- If the butter has warmed up, refrigerate for 10 minutes. Drizzle the ice water over the flour-butter mixture and uses a plastic or floured wood spatula to stir it together just until a ragged lump is formed. Then use your hands to knead the dough a few times, incorporating any loose bits as you go. Working quickly so that the dough stays cool, form the mass into a ball.
- Divide the dough in half and wrap each half in plastic wrap. Flatten the wrapped dough into discs. Refrigerate for at least an hour and up to a week. To freeze, add another layer of wrap or place in a resealable plastic bag for up to two months. To use, defrost in the fridge for a day.
- Generously sprinkle flour over your counter or other rolling surface and the rolling pin. Unwrap a disc (leave the other in the fridge until you need it). Place it on the floured surface and sprinkle more flour on top. Instead of rolling out this very hard disc, whack it a dozen times with a floured rolling pin. Lift and rotate the dough after every couple of whacks. If the dough sticks, use a bench scraper or spatula to get the dough off the surface and sprinkle the surface with more flour. If the dough gets soft, scape it onto a cookie sheet or piece of plastic wrap and get it back into the fridge for up to 10 minutes. You’ll have a larger flat disc after the whacking. Flour the pin again and roll, lift and rotate the dough until it reaches the desired size and shape according to your recipe.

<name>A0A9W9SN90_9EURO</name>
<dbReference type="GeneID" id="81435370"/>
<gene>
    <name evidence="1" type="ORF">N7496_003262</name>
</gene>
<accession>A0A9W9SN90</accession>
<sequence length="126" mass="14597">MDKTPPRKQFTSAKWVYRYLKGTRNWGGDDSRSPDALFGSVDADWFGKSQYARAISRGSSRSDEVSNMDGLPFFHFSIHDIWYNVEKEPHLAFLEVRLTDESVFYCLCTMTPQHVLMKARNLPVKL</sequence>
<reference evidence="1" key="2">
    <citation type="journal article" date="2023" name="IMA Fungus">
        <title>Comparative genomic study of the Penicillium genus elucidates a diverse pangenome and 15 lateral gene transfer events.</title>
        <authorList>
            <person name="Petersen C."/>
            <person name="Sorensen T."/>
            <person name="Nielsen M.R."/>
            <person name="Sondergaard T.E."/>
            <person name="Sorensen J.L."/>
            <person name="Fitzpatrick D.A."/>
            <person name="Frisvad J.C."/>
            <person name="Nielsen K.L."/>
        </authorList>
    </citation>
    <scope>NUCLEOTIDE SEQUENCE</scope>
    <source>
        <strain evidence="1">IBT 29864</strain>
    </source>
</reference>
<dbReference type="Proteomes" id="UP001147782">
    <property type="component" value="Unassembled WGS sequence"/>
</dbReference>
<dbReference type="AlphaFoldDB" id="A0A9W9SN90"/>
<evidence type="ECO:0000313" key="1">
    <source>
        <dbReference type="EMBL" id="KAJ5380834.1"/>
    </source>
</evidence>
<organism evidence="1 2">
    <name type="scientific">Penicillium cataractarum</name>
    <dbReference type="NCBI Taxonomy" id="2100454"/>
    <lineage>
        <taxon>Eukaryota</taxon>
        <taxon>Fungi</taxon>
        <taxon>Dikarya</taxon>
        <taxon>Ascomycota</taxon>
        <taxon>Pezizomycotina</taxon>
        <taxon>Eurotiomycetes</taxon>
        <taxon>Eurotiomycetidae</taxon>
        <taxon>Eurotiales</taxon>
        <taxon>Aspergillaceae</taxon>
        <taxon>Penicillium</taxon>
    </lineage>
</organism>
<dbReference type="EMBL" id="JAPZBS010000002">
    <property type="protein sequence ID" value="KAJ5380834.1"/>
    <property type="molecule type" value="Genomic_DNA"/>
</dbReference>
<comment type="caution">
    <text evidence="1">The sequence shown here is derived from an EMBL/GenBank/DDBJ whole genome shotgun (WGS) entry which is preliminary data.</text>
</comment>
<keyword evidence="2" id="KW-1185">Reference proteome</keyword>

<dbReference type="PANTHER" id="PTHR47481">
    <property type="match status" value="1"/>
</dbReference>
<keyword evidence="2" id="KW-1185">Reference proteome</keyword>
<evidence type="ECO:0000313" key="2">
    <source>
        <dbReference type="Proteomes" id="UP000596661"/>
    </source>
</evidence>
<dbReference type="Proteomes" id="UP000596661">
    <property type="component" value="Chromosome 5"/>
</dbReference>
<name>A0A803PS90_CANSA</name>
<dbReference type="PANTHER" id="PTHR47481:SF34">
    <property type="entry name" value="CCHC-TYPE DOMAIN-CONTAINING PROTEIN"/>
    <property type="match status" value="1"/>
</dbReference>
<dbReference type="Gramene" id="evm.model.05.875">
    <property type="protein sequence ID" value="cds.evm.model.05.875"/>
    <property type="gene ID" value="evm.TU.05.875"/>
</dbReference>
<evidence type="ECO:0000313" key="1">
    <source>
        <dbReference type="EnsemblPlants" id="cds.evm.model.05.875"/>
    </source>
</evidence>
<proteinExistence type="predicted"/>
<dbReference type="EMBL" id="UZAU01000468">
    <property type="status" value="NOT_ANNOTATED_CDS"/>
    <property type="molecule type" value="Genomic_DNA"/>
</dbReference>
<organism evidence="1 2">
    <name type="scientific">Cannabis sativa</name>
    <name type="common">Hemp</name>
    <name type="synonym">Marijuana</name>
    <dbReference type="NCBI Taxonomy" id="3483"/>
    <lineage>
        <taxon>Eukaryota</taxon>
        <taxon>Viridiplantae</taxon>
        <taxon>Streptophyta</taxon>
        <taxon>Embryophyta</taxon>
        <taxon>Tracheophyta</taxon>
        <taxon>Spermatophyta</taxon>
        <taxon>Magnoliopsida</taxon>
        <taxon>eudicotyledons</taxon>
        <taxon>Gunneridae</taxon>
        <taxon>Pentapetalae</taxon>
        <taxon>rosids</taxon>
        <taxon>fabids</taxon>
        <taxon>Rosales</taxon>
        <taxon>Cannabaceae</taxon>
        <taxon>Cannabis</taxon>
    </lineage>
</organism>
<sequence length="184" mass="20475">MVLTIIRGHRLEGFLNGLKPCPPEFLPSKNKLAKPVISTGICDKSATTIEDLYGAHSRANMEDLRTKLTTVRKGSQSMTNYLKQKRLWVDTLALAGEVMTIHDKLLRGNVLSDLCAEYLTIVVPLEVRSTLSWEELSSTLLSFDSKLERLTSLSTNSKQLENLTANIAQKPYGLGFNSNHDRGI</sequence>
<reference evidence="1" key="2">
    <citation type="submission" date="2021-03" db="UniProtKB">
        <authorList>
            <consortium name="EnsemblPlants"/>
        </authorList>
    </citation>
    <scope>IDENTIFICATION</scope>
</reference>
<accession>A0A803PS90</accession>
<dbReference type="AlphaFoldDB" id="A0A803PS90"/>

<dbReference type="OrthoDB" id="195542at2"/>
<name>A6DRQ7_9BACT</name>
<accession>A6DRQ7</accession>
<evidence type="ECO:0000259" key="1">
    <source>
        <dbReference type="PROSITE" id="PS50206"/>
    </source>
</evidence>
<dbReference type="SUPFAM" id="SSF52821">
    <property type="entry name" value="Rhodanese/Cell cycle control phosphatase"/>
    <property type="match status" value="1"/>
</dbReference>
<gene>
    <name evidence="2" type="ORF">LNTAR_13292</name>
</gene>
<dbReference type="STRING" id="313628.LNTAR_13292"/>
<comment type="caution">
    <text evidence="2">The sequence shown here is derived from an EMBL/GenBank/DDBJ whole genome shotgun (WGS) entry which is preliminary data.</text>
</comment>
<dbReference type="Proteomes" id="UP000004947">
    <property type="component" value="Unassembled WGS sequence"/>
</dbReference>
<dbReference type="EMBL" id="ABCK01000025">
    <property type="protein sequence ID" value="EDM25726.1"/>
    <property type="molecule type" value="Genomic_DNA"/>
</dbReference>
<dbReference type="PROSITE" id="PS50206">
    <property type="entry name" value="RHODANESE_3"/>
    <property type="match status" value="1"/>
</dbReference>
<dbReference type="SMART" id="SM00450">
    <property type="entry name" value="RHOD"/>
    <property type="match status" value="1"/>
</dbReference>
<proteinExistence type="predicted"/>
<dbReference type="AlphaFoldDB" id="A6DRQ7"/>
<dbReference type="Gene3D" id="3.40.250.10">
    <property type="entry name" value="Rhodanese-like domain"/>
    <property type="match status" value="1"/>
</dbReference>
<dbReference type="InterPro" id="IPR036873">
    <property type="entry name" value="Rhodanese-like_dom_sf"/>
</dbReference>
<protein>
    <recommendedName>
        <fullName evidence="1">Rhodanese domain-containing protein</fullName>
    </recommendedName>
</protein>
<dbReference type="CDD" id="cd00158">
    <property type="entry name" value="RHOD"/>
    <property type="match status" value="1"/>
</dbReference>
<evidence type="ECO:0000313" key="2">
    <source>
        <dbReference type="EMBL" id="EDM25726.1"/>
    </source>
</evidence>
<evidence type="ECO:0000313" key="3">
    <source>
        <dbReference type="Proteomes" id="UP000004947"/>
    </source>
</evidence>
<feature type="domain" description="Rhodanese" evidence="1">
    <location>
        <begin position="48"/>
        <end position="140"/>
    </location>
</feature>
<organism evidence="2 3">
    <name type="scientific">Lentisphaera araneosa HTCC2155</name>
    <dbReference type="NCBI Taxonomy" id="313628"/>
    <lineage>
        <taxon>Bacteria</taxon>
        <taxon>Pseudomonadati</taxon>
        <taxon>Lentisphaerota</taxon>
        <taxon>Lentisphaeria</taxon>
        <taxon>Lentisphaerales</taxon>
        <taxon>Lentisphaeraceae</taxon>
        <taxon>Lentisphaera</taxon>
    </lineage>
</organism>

Savory Onion and Gruyere Pie
1 tablespoon butter
1 tablespoon vegetable oil
2 large onion halved root to stem end and thinly sliced in the same direction
8 ounces sliced mushrooms
1/4 cup wine (white, marsala or madeira)
One teaspoon chopped fresh thyme
salt and pepper
6 ounces Gruyere cheese, grated coarsely
Pastry for a single crust pie
- Add olive oil and butter to a large skillet or wide dutch oven and melt the butter. Add all the onions and stir to coat with oil/butter mixture. Continue to cook over moderate heat, covered, for about ten minutes until the onions are softened. Stir a couple of times. Cook, uncovered, stirring occasionally, until the onions are browned and very soft. Add a splash of water if the onions begin to stick. This will take 45-60 minutes. After 30 minutes, add the sliced mushrooms, thyme, salt and pepper. Preheat the oven to 375.
- Add the wine to the browned onion mixture and cook until most of the liquid has evaporated. Remove from heat.
- Roll out your pie crust to 1/8 inch and transfer to a 9 1/2 inch glass pie pan. Trim crust overhang to one inch and turn under itself. Crimp or finish crust edge as desired. Prick the bottom of the crust with a fork several times.
- Line the crust with foil and fill will dried beans or pie weights. Bake for 15 minutes, remove the foil and weights and cook about five minutes longer. The crust should be golden brown. Cover the edge with foil or a crust guard if it starts to get too brown.
- Spread 2/3 of the Gruyere into the crust and cover with the onion mixture. Sprinkle the remaining Gruyere on top of the onions.
- Bake for 10-15 minutes, or until cheese is melted and onions are sizzling. Let the pie cool for 10 minutes before cutting into wedges.